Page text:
OK, obviously the money is the biggest question here. How do they intend to pay for all this? If its investors, what's the business case? ...Another option is publicity, free advertising, that sort of thing. ...Who loves publicity more than companies? Congress and the President.
From Chris' latest article:http://www.nasaspaceflight.com/2012/11/exploration-alternatives-propellant-depots-commercial-lunar-base/source information acquired by L2 this week revealed plans for a “game-changing” announcement as early as December that a new commercial space company intends to send commercial astronauts to the moon by 2020.According to the information, the effort is led by a group of high profile individuals from the aerospace industry and backed by some big money and foreign investors. The company intends to use “existing or soon to be existing launch vehicles, spacecraft, upper stages, and technologies” to start their commercial manned lunar campaign.The details point to the specific use of US vehicles, with a basic architecture to utilize multiple launches to assemble spacecraft in Low Earth Orbit (LEO). The details make direct reference to the potential use of propellant depots and fuel transfer technology.Additional notes include a plan to park elements in lunar orbit, staging a small lunar lander that would transport two commercial astronauts to the surface for short stays.The architecture would then grow into the company’s long-term ambitions to establish a man-tended outpost using inflatable modules. It is also understood that the company has already begun the design process for the Lunar Lander.More details ahead of the announcement are expected in the coming days and weeks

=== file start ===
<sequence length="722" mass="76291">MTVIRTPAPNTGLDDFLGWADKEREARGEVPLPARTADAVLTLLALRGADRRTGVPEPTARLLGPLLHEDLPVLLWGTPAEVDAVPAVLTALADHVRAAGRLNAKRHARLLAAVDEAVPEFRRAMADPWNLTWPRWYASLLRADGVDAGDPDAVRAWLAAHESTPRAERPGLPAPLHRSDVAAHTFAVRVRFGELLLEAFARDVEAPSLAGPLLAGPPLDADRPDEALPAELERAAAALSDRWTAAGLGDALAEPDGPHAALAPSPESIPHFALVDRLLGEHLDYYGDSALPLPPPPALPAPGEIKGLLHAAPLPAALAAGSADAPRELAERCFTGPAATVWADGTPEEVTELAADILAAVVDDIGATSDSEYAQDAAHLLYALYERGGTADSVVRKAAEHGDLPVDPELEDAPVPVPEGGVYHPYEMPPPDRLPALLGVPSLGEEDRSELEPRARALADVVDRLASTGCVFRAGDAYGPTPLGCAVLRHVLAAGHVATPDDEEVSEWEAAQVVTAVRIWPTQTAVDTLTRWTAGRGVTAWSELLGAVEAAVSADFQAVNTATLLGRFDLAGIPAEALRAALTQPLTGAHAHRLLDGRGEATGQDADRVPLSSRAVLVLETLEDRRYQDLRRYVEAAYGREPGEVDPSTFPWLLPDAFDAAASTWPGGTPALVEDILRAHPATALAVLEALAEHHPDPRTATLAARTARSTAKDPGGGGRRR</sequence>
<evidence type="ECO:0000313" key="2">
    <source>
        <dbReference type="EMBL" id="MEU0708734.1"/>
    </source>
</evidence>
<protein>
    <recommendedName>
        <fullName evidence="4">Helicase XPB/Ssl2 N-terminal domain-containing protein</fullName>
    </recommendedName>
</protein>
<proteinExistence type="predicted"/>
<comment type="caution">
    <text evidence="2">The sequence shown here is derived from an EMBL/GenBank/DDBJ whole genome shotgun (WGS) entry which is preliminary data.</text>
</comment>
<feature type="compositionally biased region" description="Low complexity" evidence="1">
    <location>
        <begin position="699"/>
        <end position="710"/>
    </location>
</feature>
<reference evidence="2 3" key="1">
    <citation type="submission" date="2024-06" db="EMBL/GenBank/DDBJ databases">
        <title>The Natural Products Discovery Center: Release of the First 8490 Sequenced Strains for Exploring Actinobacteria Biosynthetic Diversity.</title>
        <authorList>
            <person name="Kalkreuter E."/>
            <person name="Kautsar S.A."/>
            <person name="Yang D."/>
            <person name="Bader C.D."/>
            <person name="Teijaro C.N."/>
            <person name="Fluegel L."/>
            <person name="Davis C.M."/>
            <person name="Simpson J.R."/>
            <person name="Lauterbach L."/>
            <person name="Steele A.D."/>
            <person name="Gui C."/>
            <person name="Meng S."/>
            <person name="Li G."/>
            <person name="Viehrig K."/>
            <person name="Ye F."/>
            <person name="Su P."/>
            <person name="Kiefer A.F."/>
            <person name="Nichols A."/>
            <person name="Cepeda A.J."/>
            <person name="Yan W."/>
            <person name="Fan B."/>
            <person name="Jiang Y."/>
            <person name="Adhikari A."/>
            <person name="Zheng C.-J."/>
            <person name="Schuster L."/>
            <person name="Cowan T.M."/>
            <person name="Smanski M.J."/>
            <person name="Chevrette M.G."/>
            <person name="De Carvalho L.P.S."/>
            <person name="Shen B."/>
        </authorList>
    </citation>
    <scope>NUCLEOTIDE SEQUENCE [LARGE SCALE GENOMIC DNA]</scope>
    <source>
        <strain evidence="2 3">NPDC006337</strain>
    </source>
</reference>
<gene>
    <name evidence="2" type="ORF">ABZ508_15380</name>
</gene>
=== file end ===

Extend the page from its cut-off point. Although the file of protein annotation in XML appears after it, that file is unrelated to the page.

Since there is a public thread for this now.
I suppose that now we should start the guessing game of who is involved.I will start with the obvious candidates: Boeing, SpaceX, and ULA (possibly).
My personal guesses for partners for the newly-formed company (I have no insider information on this whatsoever):* ULA: They're at the forefront when it comes to depot development, and of course also have their launchers. If SpaceX is involved I suspect it won't be in a development role (I really don't see development of a lunar architecture on Musk's shortlist of priorities), but simply as a commercial launch provider.* ILC Dover: This might just be me being contrarian, but I actually believe they're a more likely pick for inflatables than Bigelow. This is going to need to be a team effort, and Bigelow isn't exactly known as a team player. While ILC Dover isn't as well-publicised as Bigelow, I was actually pretty surprised to see how much work ILC Dover's done so far on lunar habitats: http://www.ilcdover.com/Habitats-and-Shelters/* Masten as a subcontractor to ULA, based on their ongoing collaboration on the Xeus dual-thrust axis prototype, and Masten's experience with landers in general* XCOR as a subcontractor to ULA, based on their ongoing collaboration on piston-pump generators/engines* Altius as a subcontractor to ULA, based on this collaboration: http://blog.altius-space.com/2010/11/more-about-that-second-contract/
* Altius as a subcontractor to ULA, based on this collaboration: http://blog.altius-space.com/2010/11/more-about-that-second-contract/
Pretty expensive way to kill SLS when if it's such the dinosaur that many seem to imply, it will collapse under its own weight sooner or later. <snip>My guess it'll be a consortium of a few new space companies: I'll bet Diamandis has fingers in the pie somehow. Could be joining forces with MoonEx. Astrobotics is looking good; Caterpillar might be expected to be a sponsor.